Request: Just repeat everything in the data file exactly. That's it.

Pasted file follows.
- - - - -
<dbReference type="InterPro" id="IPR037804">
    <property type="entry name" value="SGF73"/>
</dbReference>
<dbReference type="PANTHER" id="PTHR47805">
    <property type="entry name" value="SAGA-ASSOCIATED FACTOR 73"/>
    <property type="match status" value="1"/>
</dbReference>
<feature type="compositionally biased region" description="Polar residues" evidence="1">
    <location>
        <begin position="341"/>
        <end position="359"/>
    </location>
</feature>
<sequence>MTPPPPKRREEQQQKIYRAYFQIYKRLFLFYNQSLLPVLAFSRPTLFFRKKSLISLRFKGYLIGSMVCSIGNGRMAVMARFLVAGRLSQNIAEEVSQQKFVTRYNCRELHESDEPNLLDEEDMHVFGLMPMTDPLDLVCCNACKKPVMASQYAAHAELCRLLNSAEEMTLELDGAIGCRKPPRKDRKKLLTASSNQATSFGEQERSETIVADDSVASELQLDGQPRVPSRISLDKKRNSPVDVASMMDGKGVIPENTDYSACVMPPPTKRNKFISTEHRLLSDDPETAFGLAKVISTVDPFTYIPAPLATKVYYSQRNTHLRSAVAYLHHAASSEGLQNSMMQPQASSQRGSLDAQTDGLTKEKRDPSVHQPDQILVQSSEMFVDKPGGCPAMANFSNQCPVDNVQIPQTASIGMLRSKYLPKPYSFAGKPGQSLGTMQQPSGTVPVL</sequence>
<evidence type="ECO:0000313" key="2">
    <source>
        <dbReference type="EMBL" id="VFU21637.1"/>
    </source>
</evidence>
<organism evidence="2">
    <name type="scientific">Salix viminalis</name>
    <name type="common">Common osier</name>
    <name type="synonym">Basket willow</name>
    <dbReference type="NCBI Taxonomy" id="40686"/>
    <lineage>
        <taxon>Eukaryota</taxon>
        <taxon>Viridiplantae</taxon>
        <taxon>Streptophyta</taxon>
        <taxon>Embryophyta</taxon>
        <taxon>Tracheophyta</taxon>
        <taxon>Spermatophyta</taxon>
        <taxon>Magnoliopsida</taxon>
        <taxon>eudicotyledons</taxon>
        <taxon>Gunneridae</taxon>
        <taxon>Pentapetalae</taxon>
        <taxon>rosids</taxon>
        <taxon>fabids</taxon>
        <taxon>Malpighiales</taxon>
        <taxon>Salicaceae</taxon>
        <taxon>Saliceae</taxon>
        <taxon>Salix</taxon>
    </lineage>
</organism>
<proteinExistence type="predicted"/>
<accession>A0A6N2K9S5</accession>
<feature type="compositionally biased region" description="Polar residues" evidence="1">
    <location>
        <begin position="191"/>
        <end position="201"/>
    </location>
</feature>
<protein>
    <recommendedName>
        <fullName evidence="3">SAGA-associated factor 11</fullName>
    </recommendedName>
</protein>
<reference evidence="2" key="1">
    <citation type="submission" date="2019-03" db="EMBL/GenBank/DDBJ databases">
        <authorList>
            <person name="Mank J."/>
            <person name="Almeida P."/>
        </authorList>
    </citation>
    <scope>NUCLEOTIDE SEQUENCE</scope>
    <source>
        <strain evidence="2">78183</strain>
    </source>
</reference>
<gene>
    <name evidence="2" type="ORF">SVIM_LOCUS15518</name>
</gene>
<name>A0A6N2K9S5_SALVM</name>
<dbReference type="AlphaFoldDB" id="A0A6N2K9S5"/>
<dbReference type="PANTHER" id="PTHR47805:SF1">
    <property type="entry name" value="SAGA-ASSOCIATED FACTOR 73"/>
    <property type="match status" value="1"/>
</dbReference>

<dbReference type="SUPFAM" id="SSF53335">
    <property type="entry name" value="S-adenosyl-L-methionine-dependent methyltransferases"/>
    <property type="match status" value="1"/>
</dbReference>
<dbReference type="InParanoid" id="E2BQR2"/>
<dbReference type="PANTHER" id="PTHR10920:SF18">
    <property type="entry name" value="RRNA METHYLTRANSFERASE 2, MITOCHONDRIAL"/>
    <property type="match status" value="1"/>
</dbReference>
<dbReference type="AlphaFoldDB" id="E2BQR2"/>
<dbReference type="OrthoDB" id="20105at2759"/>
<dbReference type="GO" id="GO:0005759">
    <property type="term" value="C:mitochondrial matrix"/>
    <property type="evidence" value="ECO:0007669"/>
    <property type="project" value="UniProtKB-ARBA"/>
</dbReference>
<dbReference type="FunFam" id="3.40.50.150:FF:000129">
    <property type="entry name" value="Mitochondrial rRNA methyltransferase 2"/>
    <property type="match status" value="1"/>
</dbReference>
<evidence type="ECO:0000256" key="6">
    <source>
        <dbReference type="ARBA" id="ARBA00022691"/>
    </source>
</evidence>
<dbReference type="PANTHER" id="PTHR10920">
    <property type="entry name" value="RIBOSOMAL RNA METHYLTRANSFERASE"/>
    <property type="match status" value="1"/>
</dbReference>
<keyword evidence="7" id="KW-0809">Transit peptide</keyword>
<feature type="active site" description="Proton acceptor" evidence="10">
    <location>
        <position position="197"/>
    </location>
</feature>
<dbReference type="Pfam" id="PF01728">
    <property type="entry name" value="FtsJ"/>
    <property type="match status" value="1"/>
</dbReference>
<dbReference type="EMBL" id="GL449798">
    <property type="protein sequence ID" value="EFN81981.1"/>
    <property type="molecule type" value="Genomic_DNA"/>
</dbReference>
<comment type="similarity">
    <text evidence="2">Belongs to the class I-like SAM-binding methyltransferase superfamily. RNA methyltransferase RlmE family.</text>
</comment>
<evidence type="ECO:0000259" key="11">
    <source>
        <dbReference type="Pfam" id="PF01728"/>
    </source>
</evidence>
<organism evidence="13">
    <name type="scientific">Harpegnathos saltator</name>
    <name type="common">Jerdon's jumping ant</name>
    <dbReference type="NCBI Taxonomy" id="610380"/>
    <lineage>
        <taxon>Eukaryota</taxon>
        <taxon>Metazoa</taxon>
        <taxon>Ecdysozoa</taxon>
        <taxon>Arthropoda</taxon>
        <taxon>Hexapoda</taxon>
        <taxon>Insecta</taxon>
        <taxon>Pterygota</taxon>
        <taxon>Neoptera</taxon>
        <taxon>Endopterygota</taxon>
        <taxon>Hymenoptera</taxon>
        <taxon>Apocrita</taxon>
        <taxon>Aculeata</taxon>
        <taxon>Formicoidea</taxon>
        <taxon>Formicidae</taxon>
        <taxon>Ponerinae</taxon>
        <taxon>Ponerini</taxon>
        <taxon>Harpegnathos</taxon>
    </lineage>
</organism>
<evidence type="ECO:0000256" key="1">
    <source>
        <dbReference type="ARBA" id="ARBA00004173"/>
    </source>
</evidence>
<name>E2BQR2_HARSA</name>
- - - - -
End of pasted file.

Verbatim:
<dbReference type="InterPro" id="IPR037804">
    <property type="entry name" value="SGF73"/>
</dbReference>
<dbReference type="PANTHER" id="PTHR47805">
    <property type="entry name" value="SAGA-ASSOCIATED FACTOR 73"/>
    <property type="match status" value="1"/>
</dbReference>
<feature type="compositionally biased region" description="Polar residues" evidence="1">
    <location>
        <begin position="341"/>
        <end position="359"/>
    </location>
</feature>
<sequence>MTPPPPKRREEQQQKIYRAYFQIYKRLFLFYNQSLLPVLAFSRPTLFFRKKSLISLRFKGYLIGSMVCSIGNGRMAVMARFLVAGRLSQNIAEEVSQQKFVTRYNCRELHESDEPNLLDEEDMHVFGLMPMTDPLDLVCCNACKKPVMASQYAAHAELCRLLNSAEEMTLELDGAIGCRKPPRKDRKKLLTASSNQATSFGEQERSETIVADDSVASELQLDGQPRVPSRISLDKKRNSPVDVASMMDGKGVIPENTDYSACVMPPPTKRNKFISTEHRLLSDDPETAFGLAKVISTVDPFTYIPAPLATKVYYSQRNTHLRSAVAYLHHAASSEGLQNSMMQPQASSQRGSLDAQTDGLTKEKRDPSVHQPDQILVQSSEMFVDKPGGCPAMANFSNQCPVDNVQIPQTASIGMLRSKYLPKPYSFAGKPGQSLGTMQQPSGTVPVL</sequence>
<evidence type="ECO:0000313" key="2">
    <source>
        <dbReference type="EMBL" id="VFU21637.1"/>
    </source>
</evidence>
<organism evidence="2">
    <name type="scientific">Salix viminalis</name>
    <name type="common">Common osier</name>
    <name type="synonym">Basket willow</name>
    <dbReference type="NCBI Taxonomy" id="40686"/>
    <lineage>
        <taxon>Eukaryota</taxon>
        <taxon>Viridiplantae</taxon>
        <taxon>Streptophyta</taxon>
        <taxon>Embryophyta</taxon>
        <taxon>Tracheophyta</taxon>
        <taxon>Spermatophyta</taxon>
        <taxon>Magnoliopsida</taxon>
        <taxon>eudicotyledons</taxon>
        <taxon>Gunneridae</taxon>
        <taxon>Pentapetalae</taxon>
        <taxon>rosids</taxon>
        <taxon>fabids</taxon>
        <taxon>Malpighiales</taxon>
        <taxon>Salicaceae</taxon>
        <taxon>Saliceae</taxon>
        <taxon>Salix</taxon>
    </lineage>
</organism>
<proteinExistence type="predicted"/>
<accession>A0A6N2K9S5</accession>
<feature type="compositionally biased region" description="Polar residues" evidence="1">
    <location>
        <begin position="191"/>
        <end position="201"/>
    </location>
</feature>
<protein>
    <recommendedName>
        <fullName evidence="3">SAGA-associated factor 11</fullName>
    </recommendedName>
</protein>
<reference evidence="2" key="1">
    <citation type="submission" date="2019-03" db="EMBL/GenBank/DDBJ databases">
        <authorList>
            <person name="Mank J."/>
            <person name="Almeida P."/>
        </authorList>
    </citation>
    <scope>NUCLEOTIDE SEQUENCE</scope>
    <source>
        <strain evidence="2">78183</strain>
    </source>
</reference>
<gene>
    <name evidence="2" type="ORF">SVIM_LOCUS15518</name>
</gene>
<name>A0A6N2K9S5_SALVM</name>
<dbReference type="AlphaFoldDB" id="A0A6N2K9S5"/>
<dbReference type="PANTHER" id="PTHR47805:SF1">
    <property type="entry name" value="SAGA-ASSOCIATED FACTOR 73"/>
    <property type="match status" value="1"/>
</dbReference>

<dbReference type="SUPFAM" id="SSF53335">
    <property type="entry name" value="S-adenosyl-L-methionine-dependent methyltransferases"/>
    <property type="match status" value="1"/>
</dbReference>
<dbReference type="InParanoid" id="E2BQR2"/>
<dbReference type="PANTHER" id="PTHR10920:SF18">
    <property type="entry name" value="RRNA METHYLTRANSFERASE 2, MITOCHONDRIAL"/>
    <property type="match status" value="1"/>
</dbReference>
<dbReference type="AlphaFoldDB" id="E2BQR2"/>
<dbReference type="OrthoDB" id="20105at2759"/>
<dbReference type="GO" id="GO:0005759">
    <property type="term" value="C:mitochondrial matrix"/>
    <property type="evidence" value="ECO:0007669"/>
    <property type="project" value="UniProtKB-ARBA"/>
</dbReference>
<dbReference type="FunFam" id="3.40.50.150:FF:000129">
    <property type="entry name" value="Mitochondrial rRNA methyltransferase 2"/>
    <property type="match status" value="1"/>
</dbReference>
<evidence type="ECO:0000256" key="6">
    <source>
        <dbReference type="ARBA" id="ARBA00022691"/>
    </source>
</evidence>
<dbReference type="PANTHER" id="PTHR10920">
    <property type="entry name" value="RIBOSOMAL RNA METHYLTRANSFERASE"/>
    <property type="match status" value="1"/>
</dbReference>
<keyword evidence="7" id="KW-0809">Transit peptide</keyword>
<feature type="active site" description="Proton acceptor" evidence="10">
    <location>
        <position position="197"/>
    </location>
</feature>
<dbReference type="Pfam" id="PF01728">
    <property type="entry name" value="FtsJ"/>
    <property type="match status" value="1"/>
</dbReference>
<dbReference type="EMBL" id="GL449798">
    <property type="protein sequence ID" value="EFN81981.1"/>
    <property type="molecule type" value="Genomic_DNA"/>
</dbReference>
<comment type="similarity">
    <text evidence="2">Belongs to the class I-like SAM-binding methyltransferase superfamily. RNA methyltransferase RlmE family.</text>
</comment>
<evidence type="ECO:0000259" key="11">
    <source>
        <dbReference type="Pfam" id="PF01728"/>
    </source>
</evidence>
<organism evidence="13">
    <name type="scientific">Harpegnathos saltator</name>
    <name type="common">Jerdon's jumping ant</name>
    <dbReference type="NCBI Taxonomy" id="610380"/>
    <lineage>
        <taxon>Eukaryota</taxon>
        <taxon>Metazoa</taxon>
        <taxon>Ecdysozoa</taxon>
        <taxon>Arthropoda</taxon>
        <taxon>Hexapoda</taxon>
        <taxon>Insecta</taxon>
        <taxon>Pterygota</taxon>
        <taxon>Neoptera</taxon>
        <taxon>Endopterygota</taxon>
        <taxon>Hymenoptera</taxon>
        <taxon>Apocrita</taxon>
        <taxon>Aculeata</taxon>
        <taxon>Formicoidea</taxon>
        <taxon>Formicidae</taxon>
        <taxon>Ponerinae</taxon>
        <taxon>Ponerini</taxon>
        <taxon>Harpegnathos</taxon>
    </lineage>
</organism>
<evidence type="ECO:0000256" key="1">
    <source>
        <dbReference type="ARBA" id="ARBA00004173"/>
    </source>
</evidence>
<name>E2BQR2_HARSA</name>